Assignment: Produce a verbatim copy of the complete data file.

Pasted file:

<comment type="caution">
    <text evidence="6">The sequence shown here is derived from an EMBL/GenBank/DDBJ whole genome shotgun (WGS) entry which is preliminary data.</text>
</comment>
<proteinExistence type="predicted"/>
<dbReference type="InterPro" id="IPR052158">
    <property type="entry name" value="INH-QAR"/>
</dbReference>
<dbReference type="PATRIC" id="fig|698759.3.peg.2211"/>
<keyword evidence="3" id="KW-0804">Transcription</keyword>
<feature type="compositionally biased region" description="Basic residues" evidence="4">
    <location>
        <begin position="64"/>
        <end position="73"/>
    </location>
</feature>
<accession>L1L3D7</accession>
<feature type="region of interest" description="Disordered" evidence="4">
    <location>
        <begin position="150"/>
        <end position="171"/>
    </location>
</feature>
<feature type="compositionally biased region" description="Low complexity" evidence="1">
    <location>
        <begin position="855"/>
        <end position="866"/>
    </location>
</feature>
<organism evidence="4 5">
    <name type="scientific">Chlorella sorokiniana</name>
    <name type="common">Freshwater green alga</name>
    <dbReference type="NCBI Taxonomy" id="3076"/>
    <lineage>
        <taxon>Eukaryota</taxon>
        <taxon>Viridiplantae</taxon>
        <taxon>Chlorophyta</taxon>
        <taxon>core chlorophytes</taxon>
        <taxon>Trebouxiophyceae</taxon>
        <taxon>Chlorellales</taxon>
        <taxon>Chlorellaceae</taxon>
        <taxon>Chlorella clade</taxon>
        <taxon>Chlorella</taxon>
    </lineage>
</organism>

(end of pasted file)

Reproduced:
<comment type="caution">
    <text evidence="6">The sequence shown here is derived from an EMBL/GenBank/DDBJ whole genome shotgun (WGS) entry which is preliminary data.</text>
</comment>
<proteinExistence type="predicted"/>
<dbReference type="InterPro" id="IPR052158">
    <property type="entry name" value="INH-QAR"/>
</dbReference>
<dbReference type="PATRIC" id="fig|698759.3.peg.2211"/>
<keyword evidence="3" id="KW-0804">Transcription</keyword>
<feature type="compositionally biased region" description="Basic residues" evidence="4">
    <location>
        <begin position="64"/>
        <end position="73"/>
    </location>
</feature>
<accession>L1L3D7</accession>
<feature type="region of interest" description="Disordered" evidence="4">
    <location>
        <begin position="150"/>
        <end position="171"/>
    </location>
</feature>
<feature type="compositionally biased region" description="Low complexity" evidence="1">
    <location>
        <begin position="855"/>
        <end position="866"/>
    </location>
</feature>
<organism evidence="4 5">
    <name type="scientific">Chlorella sorokiniana</name>
    <name type="common">Freshwater green alga</name>
    <dbReference type="NCBI Taxonomy" id="3076"/>
    <lineage>
        <taxon>Eukaryota</taxon>
        <taxon>Viridiplantae</taxon>
        <taxon>Chlorophyta</taxon>
        <taxon>core chlorophytes</taxon>
        <taxon>Trebouxiophyceae</taxon>
        <taxon>Chlorellales</taxon>
        <taxon>Chlorellaceae</taxon>
        <taxon>Chlorella clade</taxon>
        <taxon>Chlorella</taxon>
    </lineage>
</organism>